These HR-is-rubbish articles seem to be coming thick and fast. The most recent, published in last Thursday’s Times Higher Education, was written by David Colquhoun, a professor of pharmacology at University College London. He accuses HR of peddling gobbledegook and quackery.
Professor Colquhoun runs a blog dedicated to exposing bad science and mumbo-jumbo. Now I have been known to criticise the HR function in the past and I agree with my old mate Rob Briner that much of what passes for people management in organisations has precious little evidence to back it up. A rigorous, scientific examination of HR practices would be an interesting read.
Alas, Professor Colquhoun hasn’t written it. His piece is just another polemic against HR. He begins by quoting Luke Johnson’s diatribe, which I commented on a few weeks ago, then he continues:
Like most groups of people, HR is intent on expanding its power and status. That is precisely why they changed their name from Personnel to HR. As Personnel Managers they were seen as a service, and even, heaven forbid, on the side of the employees. As Human Resources they become part of the senior management team, and see themselves not as providing a service, but as managing people. My concern is the effect that change is having on science….
That’s odd. The complaint that you hear from most HR people is that they are not part of the senior management team and, despite what Professor Colquhoun says, UCL seems to follow that pattern. A glance at the hierarchy shows that the most senior HR manager is well down the pecking order, making it hard to take the claims that HR wields so much power at the college seriously. I would also be surprised if the UCL HR function is attempting to manage people or even claiming that it should be doing so. For most HR people, staff management is most clearly a line responsibility.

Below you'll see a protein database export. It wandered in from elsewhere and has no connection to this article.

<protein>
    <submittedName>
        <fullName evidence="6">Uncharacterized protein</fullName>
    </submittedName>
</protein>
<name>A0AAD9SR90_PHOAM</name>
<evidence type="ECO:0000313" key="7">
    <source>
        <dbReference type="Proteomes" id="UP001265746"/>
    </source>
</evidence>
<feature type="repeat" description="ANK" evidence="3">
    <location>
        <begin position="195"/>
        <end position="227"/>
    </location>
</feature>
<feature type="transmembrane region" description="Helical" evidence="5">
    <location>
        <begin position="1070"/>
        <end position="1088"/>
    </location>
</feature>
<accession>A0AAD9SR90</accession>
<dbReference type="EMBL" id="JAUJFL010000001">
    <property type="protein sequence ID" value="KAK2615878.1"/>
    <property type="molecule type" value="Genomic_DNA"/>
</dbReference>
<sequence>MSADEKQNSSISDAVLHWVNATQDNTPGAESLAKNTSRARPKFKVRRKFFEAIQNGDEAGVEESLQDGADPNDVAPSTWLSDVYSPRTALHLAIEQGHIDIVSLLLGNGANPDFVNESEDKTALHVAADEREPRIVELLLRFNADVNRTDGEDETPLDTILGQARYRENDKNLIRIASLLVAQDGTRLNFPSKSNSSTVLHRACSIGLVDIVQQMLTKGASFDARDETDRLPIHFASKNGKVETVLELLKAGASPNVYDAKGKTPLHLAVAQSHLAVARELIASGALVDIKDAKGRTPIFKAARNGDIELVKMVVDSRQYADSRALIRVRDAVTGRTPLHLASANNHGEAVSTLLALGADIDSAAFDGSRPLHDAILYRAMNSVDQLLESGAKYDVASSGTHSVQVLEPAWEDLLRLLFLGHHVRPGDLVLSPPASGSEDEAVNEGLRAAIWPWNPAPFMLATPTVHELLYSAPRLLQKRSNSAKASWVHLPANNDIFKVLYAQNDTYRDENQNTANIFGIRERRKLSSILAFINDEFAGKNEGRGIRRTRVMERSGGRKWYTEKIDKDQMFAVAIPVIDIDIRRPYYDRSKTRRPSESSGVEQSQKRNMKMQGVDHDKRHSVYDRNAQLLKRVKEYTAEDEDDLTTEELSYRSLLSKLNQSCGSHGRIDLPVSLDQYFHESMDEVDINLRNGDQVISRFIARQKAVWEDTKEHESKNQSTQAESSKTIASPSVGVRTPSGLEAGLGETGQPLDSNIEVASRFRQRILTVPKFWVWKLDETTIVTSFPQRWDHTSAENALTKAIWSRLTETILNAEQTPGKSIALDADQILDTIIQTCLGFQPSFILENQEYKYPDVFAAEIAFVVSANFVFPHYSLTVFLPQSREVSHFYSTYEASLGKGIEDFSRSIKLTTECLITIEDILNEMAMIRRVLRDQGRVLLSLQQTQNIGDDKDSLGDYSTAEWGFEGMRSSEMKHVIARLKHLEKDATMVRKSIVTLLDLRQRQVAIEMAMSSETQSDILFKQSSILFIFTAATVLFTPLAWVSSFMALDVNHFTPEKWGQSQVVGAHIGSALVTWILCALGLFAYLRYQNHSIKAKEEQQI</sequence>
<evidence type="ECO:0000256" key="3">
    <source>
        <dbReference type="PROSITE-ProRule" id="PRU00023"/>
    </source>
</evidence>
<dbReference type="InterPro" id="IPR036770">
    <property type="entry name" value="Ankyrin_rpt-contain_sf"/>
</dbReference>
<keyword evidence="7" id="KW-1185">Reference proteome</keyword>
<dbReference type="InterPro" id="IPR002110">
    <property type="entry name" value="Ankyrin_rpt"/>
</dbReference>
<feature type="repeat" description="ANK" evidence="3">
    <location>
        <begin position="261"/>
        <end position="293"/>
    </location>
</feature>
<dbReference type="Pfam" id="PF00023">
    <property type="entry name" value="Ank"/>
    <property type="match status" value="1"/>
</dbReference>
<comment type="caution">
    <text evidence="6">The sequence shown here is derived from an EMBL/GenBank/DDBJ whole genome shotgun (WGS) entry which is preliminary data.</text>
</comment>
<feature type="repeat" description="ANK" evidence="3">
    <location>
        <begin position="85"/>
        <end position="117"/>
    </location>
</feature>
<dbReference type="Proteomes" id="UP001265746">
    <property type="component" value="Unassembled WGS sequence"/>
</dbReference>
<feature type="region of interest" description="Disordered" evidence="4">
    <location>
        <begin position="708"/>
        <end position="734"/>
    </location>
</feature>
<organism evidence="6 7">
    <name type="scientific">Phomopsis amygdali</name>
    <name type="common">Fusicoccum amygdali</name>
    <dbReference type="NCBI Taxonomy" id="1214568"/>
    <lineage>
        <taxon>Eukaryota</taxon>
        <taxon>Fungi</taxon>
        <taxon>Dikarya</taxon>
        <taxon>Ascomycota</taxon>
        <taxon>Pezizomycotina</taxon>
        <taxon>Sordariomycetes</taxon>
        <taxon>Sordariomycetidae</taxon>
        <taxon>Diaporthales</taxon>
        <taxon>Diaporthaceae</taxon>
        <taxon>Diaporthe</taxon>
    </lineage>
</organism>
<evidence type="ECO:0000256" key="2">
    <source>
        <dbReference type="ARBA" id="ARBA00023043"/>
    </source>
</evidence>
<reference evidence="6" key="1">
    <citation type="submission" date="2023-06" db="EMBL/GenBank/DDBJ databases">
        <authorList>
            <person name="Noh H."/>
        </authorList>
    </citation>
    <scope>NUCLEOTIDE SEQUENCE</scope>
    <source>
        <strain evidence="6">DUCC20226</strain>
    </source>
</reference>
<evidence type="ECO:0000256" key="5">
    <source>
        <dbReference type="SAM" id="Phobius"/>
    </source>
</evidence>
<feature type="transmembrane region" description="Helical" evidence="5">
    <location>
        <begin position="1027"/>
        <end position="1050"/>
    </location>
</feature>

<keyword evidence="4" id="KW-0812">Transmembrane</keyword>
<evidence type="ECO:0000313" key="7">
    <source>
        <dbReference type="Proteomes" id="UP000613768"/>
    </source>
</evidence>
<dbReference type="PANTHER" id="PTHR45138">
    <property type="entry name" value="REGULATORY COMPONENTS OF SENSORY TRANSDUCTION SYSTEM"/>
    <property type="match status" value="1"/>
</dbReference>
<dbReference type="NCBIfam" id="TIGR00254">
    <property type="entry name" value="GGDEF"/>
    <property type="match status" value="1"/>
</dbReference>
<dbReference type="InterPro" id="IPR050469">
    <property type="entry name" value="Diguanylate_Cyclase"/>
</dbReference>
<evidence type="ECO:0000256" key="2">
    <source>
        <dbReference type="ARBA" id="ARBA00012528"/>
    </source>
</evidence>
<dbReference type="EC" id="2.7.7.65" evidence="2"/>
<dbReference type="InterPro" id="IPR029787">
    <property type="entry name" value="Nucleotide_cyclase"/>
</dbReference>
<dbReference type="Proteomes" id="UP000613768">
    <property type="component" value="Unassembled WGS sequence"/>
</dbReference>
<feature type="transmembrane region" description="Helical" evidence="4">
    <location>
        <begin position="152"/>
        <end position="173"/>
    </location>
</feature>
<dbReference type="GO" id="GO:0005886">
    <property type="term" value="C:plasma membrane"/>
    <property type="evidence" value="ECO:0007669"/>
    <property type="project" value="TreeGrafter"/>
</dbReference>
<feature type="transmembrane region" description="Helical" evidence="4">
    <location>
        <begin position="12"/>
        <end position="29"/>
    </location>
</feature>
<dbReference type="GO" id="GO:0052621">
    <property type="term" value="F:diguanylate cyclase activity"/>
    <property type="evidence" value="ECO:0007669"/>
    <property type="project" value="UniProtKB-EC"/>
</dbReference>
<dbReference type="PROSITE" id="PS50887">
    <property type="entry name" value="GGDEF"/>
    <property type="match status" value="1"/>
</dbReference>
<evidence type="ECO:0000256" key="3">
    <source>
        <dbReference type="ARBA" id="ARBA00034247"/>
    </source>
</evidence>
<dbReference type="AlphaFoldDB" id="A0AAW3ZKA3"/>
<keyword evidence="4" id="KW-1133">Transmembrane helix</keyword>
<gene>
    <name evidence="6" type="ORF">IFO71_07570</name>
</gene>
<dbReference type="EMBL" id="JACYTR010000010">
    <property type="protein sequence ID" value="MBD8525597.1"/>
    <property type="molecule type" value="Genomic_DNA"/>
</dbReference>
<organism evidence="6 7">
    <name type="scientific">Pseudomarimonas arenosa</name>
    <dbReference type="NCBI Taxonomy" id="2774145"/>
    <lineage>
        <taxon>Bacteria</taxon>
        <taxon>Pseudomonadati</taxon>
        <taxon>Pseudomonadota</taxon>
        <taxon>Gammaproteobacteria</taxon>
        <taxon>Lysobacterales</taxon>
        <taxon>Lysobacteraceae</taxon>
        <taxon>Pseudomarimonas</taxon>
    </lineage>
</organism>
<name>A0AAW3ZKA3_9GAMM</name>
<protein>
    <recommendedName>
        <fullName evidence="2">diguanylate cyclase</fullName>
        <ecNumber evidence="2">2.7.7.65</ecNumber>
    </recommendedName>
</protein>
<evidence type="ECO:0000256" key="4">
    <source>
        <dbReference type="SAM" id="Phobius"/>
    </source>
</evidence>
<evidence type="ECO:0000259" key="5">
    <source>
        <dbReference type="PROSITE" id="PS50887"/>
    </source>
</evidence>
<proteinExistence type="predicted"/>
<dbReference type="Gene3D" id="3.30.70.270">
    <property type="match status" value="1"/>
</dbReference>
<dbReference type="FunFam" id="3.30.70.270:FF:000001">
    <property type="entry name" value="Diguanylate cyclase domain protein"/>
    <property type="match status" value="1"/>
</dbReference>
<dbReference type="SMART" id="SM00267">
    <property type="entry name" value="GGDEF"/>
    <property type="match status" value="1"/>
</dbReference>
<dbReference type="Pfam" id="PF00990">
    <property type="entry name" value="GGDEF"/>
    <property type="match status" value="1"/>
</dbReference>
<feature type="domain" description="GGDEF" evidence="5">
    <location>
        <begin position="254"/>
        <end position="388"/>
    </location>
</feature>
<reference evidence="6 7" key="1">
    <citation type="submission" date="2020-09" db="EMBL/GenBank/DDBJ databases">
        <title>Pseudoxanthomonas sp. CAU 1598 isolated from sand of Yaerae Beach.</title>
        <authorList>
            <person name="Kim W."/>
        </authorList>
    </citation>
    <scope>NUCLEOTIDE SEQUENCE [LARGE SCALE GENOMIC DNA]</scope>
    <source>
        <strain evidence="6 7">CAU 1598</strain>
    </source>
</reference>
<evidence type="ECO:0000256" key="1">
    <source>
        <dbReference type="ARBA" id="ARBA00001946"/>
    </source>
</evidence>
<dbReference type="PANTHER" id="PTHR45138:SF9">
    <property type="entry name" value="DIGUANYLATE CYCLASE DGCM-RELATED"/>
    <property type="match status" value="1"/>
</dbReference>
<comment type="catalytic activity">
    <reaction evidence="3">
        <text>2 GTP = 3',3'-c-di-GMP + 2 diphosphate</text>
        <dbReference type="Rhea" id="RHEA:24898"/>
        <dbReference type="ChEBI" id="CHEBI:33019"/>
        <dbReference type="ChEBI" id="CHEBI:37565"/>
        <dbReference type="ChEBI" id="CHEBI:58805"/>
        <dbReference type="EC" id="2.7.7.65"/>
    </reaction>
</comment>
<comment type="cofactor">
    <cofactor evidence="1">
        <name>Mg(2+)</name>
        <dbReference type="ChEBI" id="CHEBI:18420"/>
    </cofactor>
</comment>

For someone so keen on exposing people who make unsubstantiated claims, the Prof offers up precious little evidence against his HR people. The only thing he can pin on them is a booklet of training courses which offers workshops using some unproven methods like NLP and Brain Gym.
Criticising these courses is fair comment and I can see why people might be annoyed by the college spending money on them. However, claiming that universities are in any way threatened by quackery “creeping in though the back door of credulous HR departments” smacks of paranoia. Surely the young researchers that Professor Colquhoun is so worried for are, of all people, capable of distinguishing mumbo-jumbo from science. At least, I hope they are or it’s God help British academia.
Although he gives few explicit examples, by using hints, implicature and guilt by association, Professor Colquohoun attempts to lay all sorts of things he doesn’t like at the door of HR. For example, he points the finger at University College Hospital’s HR function for the decision to recruit spiritual healers. A shameful wast of taxpayers’ money? Perhaps. An initiative of the UCLH Human Resources department? I very much doubt it.
Other targets include Skills for Health and the Complementary and Healthcare Council, both described by David Colquhoun as “examples of the HR mentality in action”, whatever that might be.
This article reads like some of the posts on the wilder fringes of the right-wing blogosphere, or, at best, a grumpy-old-man rant in the Daily Mail. Make a list of all the things you don’t like then use a series of spurious links to show that they are all the fault of whichever group of people you don’t like. For good measure, drop a few hints in that the group you are blaming has insidious and unseen power. The Protocols of the Learned Elders of Wimbledon, anybody?
However, this is not an article by a nut-job blogger which no-one will read. It was written by someone who is, apparently, an eminent scientist and it was published in a respected journal with a wide circulation. Even so, it is neither informative nor entertaining, rambling as it does through Professor Colquhoun’s pet hates.
There are charges which could reasonably be levelled against HR functions and in particular, I suspect, HR practitioners in academia but that is not what David Colquhoun has done. He has simply aired his gripes and prejudices in a blustering tantrum. I would have expected something better.